If Eden M. Kennedy is not one of the principal reasons why I decided to start blogging, she is certainly one of the principal reasons I decided I would have to do it well, if I did it at all. Her outstanding blog has been around since the Flint-Arrowhead-and-Space-Food-Sticks days of the Internet, and has held to a standard of excellence in writing, thinking, and design that puts the modern plug-'n'-pay blogging world to shame. What's more, Eden manages to do everything she does with a mix of style and true compassion for the planet we probably haven't seen in one person since Audrey Hepburn. Ergo, if Eden didn't make me laugh so hard, I'd probably have to hate her.
When did you decide to become a writer?
When I was around ten years old a friend of mine told me she wanted to be a writer when she grew up, and I was all, "What? How is writing even a JOB?" But it was around the same time that I fell in love with reading, after discovering Bambi by Felix Salton, which I read about a dozen times in fifth and sixth grade. All that said, I don't think I ever decided I wanted to "be" a writer, I just write. It's my primary form of expression. More words come out of my fingers in the course of a day than come out of my mouth. There's no purer form of communication for me.
Who was your favorite teacher?
Miss Macaluso. She taught my 11th-grade English class, and she was one of the warmest, most encouraging teachers I ever had. She thought I didn't work hard enough (I didn't) but she laughed at my juvenile sense of humor, and when I'd compose poetry all over her chalkboard after school, she'd leave it up for everyone to read the next day.
What do you love to write about?
My favorite thing to write about is reality. Or, more to the point, MY reality. Whenever something unusual happens to me, or occurs to me, I want to find a way to turn it over and look at it from all the most interesting angles. Exploring something ordinary and finding a new twist in the topic, that makes me so happy. I wrote about a can of dog food the other day. It may not go down in history next to Shakespeare, but I felt like I'd written about dog food in a way I'd never seen before. I felt like I'd completed a really weird crossword puzzle, that's the kind of satisfaction it gave me.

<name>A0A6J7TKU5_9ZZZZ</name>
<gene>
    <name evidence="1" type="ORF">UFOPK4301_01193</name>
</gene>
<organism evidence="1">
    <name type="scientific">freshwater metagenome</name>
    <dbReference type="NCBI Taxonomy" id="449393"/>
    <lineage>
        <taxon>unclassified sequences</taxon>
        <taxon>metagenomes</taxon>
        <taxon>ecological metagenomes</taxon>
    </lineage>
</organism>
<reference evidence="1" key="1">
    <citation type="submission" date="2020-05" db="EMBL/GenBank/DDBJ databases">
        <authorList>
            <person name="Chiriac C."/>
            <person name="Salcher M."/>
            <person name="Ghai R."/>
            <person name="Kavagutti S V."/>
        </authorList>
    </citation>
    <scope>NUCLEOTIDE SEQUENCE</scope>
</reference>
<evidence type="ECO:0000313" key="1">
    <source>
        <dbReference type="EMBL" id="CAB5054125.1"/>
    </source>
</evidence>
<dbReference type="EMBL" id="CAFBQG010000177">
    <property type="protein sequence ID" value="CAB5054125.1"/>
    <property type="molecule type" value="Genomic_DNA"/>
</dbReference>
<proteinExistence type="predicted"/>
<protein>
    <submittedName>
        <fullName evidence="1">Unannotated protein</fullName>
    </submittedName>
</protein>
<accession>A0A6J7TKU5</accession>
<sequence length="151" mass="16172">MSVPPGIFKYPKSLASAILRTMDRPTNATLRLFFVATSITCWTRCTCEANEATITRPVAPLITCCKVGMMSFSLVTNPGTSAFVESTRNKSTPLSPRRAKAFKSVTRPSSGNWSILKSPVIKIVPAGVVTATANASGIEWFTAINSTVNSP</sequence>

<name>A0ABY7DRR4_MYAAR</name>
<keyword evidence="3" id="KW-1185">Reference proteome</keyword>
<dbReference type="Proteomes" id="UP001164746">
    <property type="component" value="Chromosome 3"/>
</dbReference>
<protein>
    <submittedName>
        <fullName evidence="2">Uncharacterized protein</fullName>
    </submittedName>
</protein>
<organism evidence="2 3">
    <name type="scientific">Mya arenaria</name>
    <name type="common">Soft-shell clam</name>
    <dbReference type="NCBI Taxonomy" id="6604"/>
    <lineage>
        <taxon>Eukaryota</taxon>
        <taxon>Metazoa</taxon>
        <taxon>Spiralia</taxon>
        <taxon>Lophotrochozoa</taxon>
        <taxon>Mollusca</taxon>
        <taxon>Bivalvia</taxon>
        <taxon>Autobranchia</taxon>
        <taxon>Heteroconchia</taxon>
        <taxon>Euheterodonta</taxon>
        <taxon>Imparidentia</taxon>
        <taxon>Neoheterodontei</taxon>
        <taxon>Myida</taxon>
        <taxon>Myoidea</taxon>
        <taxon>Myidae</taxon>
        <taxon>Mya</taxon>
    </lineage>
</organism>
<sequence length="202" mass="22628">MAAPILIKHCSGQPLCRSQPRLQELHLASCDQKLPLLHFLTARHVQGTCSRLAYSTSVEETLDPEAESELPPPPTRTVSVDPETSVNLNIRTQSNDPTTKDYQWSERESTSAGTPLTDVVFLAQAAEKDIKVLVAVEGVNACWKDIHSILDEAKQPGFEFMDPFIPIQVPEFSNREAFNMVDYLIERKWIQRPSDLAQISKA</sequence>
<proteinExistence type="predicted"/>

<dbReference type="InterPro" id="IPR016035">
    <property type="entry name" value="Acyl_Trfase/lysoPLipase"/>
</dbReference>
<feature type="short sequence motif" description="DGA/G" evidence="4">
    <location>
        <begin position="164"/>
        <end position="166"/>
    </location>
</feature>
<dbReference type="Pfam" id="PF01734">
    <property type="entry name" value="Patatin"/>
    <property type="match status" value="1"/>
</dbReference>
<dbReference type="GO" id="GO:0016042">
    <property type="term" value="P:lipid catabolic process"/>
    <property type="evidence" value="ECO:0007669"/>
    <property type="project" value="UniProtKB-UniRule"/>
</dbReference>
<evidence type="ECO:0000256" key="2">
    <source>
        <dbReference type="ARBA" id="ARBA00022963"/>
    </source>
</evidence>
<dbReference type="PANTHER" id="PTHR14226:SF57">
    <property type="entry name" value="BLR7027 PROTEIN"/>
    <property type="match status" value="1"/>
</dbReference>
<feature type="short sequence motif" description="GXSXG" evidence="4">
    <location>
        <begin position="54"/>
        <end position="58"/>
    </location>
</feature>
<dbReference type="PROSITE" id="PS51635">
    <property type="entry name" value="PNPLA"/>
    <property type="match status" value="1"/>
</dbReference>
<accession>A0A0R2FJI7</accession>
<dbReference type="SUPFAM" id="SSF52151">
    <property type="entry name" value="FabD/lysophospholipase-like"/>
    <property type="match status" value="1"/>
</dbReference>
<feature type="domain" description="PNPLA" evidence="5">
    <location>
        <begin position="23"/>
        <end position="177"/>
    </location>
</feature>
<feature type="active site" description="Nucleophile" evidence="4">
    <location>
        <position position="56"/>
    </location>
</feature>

What has writing taught you?
It's taught me that the first thing that I put down on the page is just my brain-engine warming up. Ninety percent of the time I end up cutting my first paragraph, because it's just me yapping about how I'm going to write, but I'm not actually saying anything yet. So writing has taught me not to be satisfied with the first idea I have, because it's just a warm-up act for the real thing I want and need to write about that's still waiting behind the curtain.
How has writing made you stronger?
I was often angry as a kid and I didn't know how to deal with it, so it would come out in weird ways — I'd get really quiet, or I'd be mean to someone, or I'd shove my feelings down because I didn't know how to express them honestly, which resulted in me going numb, and then becoming incredibly insecure. Writing helped wake my feelings up again, and helped me to express things I didn't know how to say. One of my favorite quotes about writers is, "A writer is someone who hides his secrets in print." Writing is one way to take a raw feeling and turn it into something more powerful, or beautiful, or funny than it would be if it was just you screaming into your pillow.
If you could go back in time and tell 10-year-old you anything, what would it be?
In a couple of years you're going to spend a lot of time figuring out how to get in with the cute, blond, popular crowd. It's not going to work. You're just going confuse those people, and everyone else will vote you into student council because they clearly see that's where you belong. Don't fight it. Nerd out.
What are your five favorite books, blogs or things to read?
Nonfiction: A Short History of Nearly Everything, by Bill Bryson Fiction: Lolita, by Vladimir Nabokov Blog: The Trephine Magazine: The New Yorker Currently reading: Don't Let's Go to the Dogs Tonight, by Alexandra Fuller
Eden M. Kennedy is the author of the Web site Fussy.org, which has been featured in The San Francisco Chronicle and The New York Times and celebrated as one of the top ten parenting blogs by The Wall Street Journal. With Alice Bradley, she is the co-author of the best-selling Let's Panic About Babies!, from the popular blog of the same name. Eden has written for PBS's Remotely Connected blog and Babble.com, and her work has appeared in several anthologies. A former bookseller and magazine editor, she lives with her family in Southern California.